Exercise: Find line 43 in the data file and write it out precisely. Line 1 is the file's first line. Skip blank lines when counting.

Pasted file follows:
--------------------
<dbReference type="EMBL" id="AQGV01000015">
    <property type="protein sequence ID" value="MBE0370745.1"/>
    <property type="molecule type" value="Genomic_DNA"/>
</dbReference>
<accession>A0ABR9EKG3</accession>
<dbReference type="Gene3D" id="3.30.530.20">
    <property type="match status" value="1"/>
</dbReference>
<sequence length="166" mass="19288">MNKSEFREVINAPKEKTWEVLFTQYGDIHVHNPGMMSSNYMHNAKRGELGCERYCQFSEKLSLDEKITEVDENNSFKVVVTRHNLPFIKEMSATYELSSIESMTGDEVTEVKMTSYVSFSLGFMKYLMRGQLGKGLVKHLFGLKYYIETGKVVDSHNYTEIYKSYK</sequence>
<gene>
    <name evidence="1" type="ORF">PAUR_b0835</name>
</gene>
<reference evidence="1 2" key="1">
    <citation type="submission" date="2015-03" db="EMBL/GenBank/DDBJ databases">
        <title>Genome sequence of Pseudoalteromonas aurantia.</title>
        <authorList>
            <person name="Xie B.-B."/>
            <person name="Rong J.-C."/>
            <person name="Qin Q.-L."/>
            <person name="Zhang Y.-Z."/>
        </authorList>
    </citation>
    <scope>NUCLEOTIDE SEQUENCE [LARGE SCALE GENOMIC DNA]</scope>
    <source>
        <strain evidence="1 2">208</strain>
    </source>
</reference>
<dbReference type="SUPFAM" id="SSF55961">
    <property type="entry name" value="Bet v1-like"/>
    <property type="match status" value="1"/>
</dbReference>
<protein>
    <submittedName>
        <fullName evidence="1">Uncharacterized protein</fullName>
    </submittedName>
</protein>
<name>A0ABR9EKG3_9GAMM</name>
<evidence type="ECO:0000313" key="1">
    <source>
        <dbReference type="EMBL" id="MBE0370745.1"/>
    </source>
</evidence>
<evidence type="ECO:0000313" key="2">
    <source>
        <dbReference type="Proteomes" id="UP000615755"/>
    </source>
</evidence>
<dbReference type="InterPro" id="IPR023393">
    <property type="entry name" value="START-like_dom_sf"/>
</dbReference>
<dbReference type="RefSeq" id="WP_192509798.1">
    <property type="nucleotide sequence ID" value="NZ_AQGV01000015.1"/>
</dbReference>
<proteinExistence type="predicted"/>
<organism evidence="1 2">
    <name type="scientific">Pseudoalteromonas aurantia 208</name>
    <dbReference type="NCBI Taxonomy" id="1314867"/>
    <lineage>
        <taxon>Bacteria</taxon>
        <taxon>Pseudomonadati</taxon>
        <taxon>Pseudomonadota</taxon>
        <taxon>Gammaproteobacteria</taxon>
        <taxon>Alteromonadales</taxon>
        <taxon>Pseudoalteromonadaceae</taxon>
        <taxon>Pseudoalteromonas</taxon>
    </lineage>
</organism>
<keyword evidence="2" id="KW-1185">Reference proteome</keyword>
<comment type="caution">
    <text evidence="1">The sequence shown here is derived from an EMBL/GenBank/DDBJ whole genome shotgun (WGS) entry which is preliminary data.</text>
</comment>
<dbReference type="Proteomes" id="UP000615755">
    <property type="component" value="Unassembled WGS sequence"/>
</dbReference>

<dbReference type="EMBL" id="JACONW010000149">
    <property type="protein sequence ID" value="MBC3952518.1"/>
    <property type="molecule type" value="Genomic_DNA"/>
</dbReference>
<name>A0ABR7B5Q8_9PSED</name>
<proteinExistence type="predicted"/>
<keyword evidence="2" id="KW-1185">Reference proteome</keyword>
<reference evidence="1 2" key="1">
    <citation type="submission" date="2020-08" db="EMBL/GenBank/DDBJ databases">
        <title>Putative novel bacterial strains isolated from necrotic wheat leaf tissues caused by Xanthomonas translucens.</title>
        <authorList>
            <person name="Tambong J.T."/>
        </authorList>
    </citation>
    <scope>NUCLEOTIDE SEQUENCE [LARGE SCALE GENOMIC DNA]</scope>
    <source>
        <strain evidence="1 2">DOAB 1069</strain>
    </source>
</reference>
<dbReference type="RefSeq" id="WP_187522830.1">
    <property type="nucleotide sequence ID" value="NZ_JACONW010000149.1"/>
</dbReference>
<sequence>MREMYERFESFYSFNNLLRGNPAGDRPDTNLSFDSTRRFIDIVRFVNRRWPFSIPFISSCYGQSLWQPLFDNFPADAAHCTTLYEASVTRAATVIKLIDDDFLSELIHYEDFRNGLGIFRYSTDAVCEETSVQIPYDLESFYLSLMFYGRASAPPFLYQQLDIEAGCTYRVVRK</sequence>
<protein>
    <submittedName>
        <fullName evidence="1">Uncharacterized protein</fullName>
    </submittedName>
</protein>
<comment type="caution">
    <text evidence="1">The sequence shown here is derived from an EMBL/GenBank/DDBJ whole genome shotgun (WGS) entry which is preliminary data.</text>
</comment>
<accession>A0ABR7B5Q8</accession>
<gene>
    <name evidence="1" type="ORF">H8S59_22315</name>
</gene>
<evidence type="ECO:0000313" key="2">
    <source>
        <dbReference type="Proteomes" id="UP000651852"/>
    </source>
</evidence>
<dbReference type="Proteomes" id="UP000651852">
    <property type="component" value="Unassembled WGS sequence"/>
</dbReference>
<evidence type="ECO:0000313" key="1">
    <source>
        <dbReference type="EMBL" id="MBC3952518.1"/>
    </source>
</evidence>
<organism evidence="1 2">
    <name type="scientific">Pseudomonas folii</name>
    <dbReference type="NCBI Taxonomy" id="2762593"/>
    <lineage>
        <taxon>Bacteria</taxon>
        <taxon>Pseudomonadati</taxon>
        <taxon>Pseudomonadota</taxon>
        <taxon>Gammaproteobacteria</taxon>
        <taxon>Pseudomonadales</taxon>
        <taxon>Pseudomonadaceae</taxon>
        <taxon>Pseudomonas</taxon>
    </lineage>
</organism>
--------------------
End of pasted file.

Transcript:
<evidence type="ECO:0000313" key="2">